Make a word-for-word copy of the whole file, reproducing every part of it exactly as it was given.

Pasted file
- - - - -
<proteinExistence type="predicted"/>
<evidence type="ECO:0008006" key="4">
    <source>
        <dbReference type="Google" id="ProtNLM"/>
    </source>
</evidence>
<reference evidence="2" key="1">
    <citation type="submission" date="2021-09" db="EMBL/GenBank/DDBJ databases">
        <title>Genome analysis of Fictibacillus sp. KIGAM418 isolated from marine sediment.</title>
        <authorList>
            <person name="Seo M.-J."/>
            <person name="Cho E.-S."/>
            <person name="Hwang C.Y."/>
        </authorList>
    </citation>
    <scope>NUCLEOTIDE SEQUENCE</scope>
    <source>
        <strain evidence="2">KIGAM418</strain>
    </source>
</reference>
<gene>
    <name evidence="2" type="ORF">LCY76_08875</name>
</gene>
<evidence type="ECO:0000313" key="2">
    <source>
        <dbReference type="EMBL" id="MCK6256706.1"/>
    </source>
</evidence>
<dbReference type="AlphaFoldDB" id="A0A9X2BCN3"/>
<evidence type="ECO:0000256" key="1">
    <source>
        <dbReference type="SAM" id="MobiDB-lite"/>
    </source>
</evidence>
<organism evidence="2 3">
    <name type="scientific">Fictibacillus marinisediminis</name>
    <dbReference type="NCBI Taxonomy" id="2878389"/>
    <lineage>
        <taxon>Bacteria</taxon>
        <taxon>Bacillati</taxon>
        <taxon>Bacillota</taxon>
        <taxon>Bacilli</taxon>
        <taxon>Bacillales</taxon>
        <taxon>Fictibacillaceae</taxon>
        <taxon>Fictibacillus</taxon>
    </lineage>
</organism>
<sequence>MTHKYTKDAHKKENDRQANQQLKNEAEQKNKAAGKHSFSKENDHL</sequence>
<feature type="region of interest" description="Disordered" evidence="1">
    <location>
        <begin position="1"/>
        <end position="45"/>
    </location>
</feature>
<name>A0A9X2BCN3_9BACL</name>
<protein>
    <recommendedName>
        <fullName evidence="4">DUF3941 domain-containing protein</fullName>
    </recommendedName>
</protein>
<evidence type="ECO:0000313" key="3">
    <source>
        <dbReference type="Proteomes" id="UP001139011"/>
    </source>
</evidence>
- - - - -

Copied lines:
<proteinExistence type="predicted"/>
<evidence type="ECO:0008006" key="4">
    <source>
        <dbReference type="Google" id="ProtNLM"/>
    </source>
</evidence>
<reference evidence="2" key="1">
    <citation type="submission" date="2021-09" db="EMBL/GenBank/DDBJ databases">
        <title>Genome analysis of Fictibacillus sp. KIGAM418 isolated from marine sediment.</title>
        <authorList>
            <person name="Seo M.-J."/>
            <person name="Cho E.-S."/>
            <person name="Hwang C.Y."/>
        </authorList>
    </citation>
    <scope>NUCLEOTIDE SEQUENCE</scope>
    <source>
        <strain evidence="2">KIGAM418</strain>
    </source>
</reference>
<gene>
    <name evidence="2" type="ORF">LCY76_08875</name>
</gene>
<evidence type="ECO:0000313" key="2">
    <source>
        <dbReference type="EMBL" id="MCK6256706.1"/>
    </source>
</evidence>
<dbReference type="AlphaFoldDB" id="A0A9X2BCN3"/>
<evidence type="ECO:0000256" key="1">
    <source>
        <dbReference type="SAM" id="MobiDB-lite"/>
    </source>
</evidence>
<organism evidence="2 3">
    <name type="scientific">Fictibacillus marinisediminis</name>
    <dbReference type="NCBI Taxonomy" id="2878389"/>
    <lineage>
        <taxon>Bacteria</taxon>
        <taxon>Bacillati</taxon>
        <taxon>Bacillota</taxon>
        <taxon>Bacilli</taxon>
        <taxon>Bacillales</taxon>
        <taxon>Fictibacillaceae</taxon>
        <taxon>Fictibacillus</taxon>
    </lineage>
</organism>
<sequence>MTHKYTKDAHKKENDRQANQQLKNEAEQKNKAAGKHSFSKENDHL</sequence>
<feature type="region of interest" description="Disordered" evidence="1">
    <location>
        <begin position="1"/>
        <end position="45"/>
    </location>
</feature>
<name>A0A9X2BCN3_9BACL</name>
<protein>
    <recommendedName>
        <fullName evidence="4">DUF3941 domain-containing protein</fullName>
    </recommendedName>
</protein>
<evidence type="ECO:0000313" key="3">
    <source>
        <dbReference type="Proteomes" id="UP001139011"/>
    </source>
</evidence>